The day James Corden chased after me (non romantically)

James+Corden+Dominic+Cooper+Vogue+Bvlgari+jNKrH_QThozl

Because James Corden has got really big in the last day or so – having done Carpool Karaoke with Michelle Obama – I thought I’d tell my own shameless story of James Corden. Because I love name-dropping. And James Corden.

Actually, that’s a lie. He’s not my cup of tea. Often I lie in bed at night and think: “How did you do that, James Corden? How did you make everyone love you in the US? And everywhere?” Carpool Karaoke does not tickle me. But probably goes down well with the Americans, no offence, because Americans love assured English men (see: Simon Cowell, John Oliver).

Anyway, you’re probably thinking: get on with it, girl.

Let me take you back to 2006, when I was 17 and at my most pretentious level ever. At 17, I thought I was going to be a famous actress – the Penelope Cruz of Kent, I dreamed – before I realised I wasn’t good at pretending to be someone else.

I did drama at school and loved it. Not least because my class got taken on loads of trips to see plays that probably cost our parents a million pounds. Once I even saw Darcy Bussell doing a pirouette on a school outing and thought: “Oh my days. Is this even a GCSE?”

On one sunny afternoon – because it has to be sunny when you go to Southbank – my teachers took us on a tour of The National Theatre.

In 2006, The History Boys was on – starring James Corden, Dominic Cooper, Stephen Campbell Moore. This, if you didn’t know, became quite a big deal in TheatreLand. It was written by Alan Bennett and it’s a decent play (and since then, film) if a little pleased with itself.

On this amazing tour of The National Theatre, we got to watch The History Boys (Corden, particularly) rehearse a scene about blow jobs. I can’t remember what happens in this scene, but it was a bit rude.

Afterwards I was so excited that I ran into The National Theatre shop and bought myself the script of The History Boys to read on the coach back (no Pokemon Go in those days, kids).

As I came of the shop, I suddenly saw The History Boys in the foyer. Corden, Cooper and Campbell Moore.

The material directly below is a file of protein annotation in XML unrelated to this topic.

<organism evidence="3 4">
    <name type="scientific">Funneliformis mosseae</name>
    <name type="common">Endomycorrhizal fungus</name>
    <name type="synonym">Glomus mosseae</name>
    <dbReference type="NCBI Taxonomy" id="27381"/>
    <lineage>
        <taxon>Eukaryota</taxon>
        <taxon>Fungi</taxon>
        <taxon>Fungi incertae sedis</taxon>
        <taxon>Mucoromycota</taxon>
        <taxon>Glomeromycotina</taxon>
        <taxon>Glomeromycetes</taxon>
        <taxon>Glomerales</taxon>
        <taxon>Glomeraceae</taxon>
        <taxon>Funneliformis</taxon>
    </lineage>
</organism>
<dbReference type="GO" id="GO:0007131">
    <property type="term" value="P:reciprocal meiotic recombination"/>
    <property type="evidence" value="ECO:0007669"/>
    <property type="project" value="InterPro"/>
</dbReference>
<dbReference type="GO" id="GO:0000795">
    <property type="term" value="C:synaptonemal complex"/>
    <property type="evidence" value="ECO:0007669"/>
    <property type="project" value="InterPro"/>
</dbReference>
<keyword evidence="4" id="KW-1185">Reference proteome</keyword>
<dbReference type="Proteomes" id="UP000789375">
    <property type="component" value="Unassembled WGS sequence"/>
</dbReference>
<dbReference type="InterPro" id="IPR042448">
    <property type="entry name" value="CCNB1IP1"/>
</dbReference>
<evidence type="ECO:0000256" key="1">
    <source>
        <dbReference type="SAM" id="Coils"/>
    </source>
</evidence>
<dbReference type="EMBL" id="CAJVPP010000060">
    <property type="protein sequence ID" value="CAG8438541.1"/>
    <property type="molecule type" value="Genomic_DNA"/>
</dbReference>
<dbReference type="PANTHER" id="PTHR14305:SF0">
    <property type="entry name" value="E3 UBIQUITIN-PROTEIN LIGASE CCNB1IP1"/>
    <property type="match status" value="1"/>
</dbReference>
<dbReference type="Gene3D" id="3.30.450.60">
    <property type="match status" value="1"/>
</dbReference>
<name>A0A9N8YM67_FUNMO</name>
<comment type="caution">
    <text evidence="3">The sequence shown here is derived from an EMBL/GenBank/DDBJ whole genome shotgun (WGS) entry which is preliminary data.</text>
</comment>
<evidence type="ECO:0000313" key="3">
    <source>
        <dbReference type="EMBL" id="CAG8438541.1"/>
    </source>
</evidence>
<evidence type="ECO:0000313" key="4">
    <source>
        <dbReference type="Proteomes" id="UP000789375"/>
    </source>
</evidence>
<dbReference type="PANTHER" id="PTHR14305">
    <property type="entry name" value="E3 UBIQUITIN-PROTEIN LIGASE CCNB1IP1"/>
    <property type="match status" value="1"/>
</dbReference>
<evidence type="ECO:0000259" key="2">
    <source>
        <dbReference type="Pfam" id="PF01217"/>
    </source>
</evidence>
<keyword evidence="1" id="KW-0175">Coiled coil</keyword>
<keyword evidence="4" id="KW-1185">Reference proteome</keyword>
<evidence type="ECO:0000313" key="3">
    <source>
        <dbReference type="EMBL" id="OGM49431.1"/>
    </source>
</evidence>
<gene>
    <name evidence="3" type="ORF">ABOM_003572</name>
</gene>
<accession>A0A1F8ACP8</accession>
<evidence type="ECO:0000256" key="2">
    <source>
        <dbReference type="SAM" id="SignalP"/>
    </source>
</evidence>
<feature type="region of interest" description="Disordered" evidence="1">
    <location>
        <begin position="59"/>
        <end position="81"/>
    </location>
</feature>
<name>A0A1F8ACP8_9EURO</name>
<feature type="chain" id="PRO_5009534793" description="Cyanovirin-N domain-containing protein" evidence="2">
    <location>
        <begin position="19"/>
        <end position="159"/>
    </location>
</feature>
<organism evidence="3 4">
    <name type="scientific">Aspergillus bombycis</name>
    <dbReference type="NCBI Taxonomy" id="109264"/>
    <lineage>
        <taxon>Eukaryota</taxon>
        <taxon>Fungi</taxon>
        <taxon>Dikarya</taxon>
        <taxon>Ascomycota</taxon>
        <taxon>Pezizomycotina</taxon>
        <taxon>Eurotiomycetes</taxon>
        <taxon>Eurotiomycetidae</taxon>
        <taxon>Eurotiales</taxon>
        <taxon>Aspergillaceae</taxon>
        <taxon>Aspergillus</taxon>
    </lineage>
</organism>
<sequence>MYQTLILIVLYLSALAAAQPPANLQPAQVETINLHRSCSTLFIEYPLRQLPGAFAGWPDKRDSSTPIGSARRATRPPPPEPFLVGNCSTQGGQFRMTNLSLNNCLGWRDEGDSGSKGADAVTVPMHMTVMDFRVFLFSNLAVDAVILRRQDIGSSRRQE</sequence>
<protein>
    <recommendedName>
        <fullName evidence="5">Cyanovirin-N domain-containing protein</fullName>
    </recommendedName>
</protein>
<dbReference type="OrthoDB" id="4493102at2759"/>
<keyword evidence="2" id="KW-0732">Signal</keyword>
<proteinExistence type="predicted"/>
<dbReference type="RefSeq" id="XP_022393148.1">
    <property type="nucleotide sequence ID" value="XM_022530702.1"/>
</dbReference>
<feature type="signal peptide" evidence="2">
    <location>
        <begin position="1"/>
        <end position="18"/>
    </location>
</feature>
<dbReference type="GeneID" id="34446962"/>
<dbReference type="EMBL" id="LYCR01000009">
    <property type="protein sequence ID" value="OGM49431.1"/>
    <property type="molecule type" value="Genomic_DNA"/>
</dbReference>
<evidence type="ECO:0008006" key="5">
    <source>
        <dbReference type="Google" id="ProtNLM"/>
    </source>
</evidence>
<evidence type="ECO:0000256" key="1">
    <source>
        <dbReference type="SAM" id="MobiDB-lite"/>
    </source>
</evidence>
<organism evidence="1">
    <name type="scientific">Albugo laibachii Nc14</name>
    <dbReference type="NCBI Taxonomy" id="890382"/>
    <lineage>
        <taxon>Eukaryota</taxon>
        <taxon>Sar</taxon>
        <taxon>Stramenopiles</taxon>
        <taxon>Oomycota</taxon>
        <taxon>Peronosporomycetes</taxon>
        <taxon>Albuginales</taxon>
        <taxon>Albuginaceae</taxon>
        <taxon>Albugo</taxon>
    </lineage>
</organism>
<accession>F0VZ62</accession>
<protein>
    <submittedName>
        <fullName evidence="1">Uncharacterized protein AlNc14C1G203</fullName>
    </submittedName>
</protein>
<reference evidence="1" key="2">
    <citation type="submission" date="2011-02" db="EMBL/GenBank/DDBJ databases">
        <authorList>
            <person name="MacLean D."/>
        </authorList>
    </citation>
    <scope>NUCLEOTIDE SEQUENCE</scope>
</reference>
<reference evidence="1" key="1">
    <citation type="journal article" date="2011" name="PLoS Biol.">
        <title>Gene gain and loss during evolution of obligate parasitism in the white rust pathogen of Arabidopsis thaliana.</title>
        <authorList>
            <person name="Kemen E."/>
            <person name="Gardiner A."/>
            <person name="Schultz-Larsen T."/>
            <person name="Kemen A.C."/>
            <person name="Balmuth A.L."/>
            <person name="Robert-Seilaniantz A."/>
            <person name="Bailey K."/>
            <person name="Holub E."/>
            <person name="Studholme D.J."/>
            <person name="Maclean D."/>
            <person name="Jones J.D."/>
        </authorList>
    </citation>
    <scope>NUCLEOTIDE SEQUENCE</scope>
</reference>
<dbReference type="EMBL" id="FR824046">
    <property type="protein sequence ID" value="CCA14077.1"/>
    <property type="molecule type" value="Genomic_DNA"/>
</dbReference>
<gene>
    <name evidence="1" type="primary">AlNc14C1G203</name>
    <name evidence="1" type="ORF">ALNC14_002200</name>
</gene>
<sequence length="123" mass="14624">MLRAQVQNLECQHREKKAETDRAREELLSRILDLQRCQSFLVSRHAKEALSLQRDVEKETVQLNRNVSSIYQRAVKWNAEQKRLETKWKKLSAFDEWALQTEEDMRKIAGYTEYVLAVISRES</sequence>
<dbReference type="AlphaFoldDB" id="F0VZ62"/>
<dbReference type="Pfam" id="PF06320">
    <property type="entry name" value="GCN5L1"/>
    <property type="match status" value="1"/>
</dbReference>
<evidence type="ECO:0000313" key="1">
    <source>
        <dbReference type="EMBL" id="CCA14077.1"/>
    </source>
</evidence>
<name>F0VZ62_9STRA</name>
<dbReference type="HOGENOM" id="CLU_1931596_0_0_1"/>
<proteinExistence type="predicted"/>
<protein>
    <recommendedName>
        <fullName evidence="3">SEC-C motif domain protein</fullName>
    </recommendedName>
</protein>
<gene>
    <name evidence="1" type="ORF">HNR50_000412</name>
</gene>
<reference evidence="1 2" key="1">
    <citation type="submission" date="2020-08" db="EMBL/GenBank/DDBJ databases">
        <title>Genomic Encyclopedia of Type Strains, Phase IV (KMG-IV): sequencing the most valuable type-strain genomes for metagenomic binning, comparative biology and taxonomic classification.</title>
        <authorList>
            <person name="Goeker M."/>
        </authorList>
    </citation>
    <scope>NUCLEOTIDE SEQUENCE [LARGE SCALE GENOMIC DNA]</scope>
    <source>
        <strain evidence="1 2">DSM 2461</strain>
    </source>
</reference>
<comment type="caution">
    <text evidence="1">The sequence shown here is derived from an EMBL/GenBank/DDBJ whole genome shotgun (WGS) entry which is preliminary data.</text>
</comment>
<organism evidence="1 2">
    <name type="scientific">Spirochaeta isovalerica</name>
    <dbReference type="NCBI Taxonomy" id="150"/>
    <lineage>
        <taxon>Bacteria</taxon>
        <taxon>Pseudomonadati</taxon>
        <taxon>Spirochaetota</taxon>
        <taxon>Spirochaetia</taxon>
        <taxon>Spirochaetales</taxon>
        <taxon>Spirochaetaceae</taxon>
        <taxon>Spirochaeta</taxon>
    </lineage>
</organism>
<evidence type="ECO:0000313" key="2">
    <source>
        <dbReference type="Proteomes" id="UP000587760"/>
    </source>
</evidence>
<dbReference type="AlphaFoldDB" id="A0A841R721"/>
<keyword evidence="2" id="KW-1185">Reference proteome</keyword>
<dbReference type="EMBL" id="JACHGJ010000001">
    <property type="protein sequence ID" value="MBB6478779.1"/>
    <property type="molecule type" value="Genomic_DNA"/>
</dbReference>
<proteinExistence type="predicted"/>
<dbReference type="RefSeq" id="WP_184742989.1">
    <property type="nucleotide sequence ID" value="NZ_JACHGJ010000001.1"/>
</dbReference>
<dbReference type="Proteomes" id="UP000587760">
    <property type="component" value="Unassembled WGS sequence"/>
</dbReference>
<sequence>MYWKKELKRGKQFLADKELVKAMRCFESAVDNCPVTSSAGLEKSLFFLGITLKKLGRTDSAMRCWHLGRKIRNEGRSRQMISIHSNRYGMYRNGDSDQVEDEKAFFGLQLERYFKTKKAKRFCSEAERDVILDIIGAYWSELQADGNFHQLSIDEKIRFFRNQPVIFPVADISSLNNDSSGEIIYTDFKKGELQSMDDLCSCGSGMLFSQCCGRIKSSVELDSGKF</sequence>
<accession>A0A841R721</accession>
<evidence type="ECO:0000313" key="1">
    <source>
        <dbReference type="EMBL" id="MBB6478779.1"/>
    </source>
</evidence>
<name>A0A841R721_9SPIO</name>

No one even knows who Campbell Moore is now, but let me tell you: in 2006 he set my pants on fire. I remember staring at him loads, and he stared back. At the time I thought, “wow, maybe he loves me.” But in retrospect maybe he was thinking: “please don’t kill me”.

Feeling plucky, I went over to The History Boys and told them how I had enjoyed watching their rehearsal and had even bought the play. I think they liked the attention, because none of them was that famous at this point. They probably felt like The Beatles.

I told them that I’d seen the scene about blow jobs and enjoyed it. I meant this totally innocently. James Corden replied: “Maybe you should practice it with your friend.” He meant this totally innocently too, and – being of an innocent mind – I thought, “what a lovely suggestion, young man.”

I walked off, feeling extremely happy to have met them.

Then as I was leaving The National Theatre, I heard a voice behind me:
“WAIIIIIIT!” It cried. “Wait!” James Corden was racing towards me, out of breathe and running through the people in the exit. He looked ever so embarrassed. “I’m so sorry,” he said. “I didn’t mean to offend you.”

I had no idea what he was talking about, but then I realised. Over and over again he apologised. I said not to worry at all, and he seemed relieved, and went off again to be with The History Boys.

Little did I know in that moment how huge Corden would become over the next few years, going from more theatre to become America’s sweetheart. It does baffle me a bit because I find his type of comedy a bit too overbearing. 

But then I do often remember this moment in The National Theatre, and – though it was brief – it always makes me feel quite fondly about him. I do think it takes a gent to make such effort to ensure you didn’t offend someone.

People say that famous stars have to be careful in the way that they treat fans, but it’s also on the way up that you have to be mindful of your interactions. Because people do remember experiences. And I will never forget James Corden, for being so considerate of my adolescent feelings. (And also rather good in The History Boys rehearsal).

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Bore off, Bake Off

bake off

AS IF we’re on season six of this mind-numbingly dull show 

The Great British Bake Off is back, and I want to celebrate.

But I’m feeling as deflated as Victoria Sponge that didn’t rise. I find this one of the dullest television shows ever, and it’s got me all worried about my fellow species. I’m asking serious questions, like: ‘when did the British public become so hypnotised by baking?’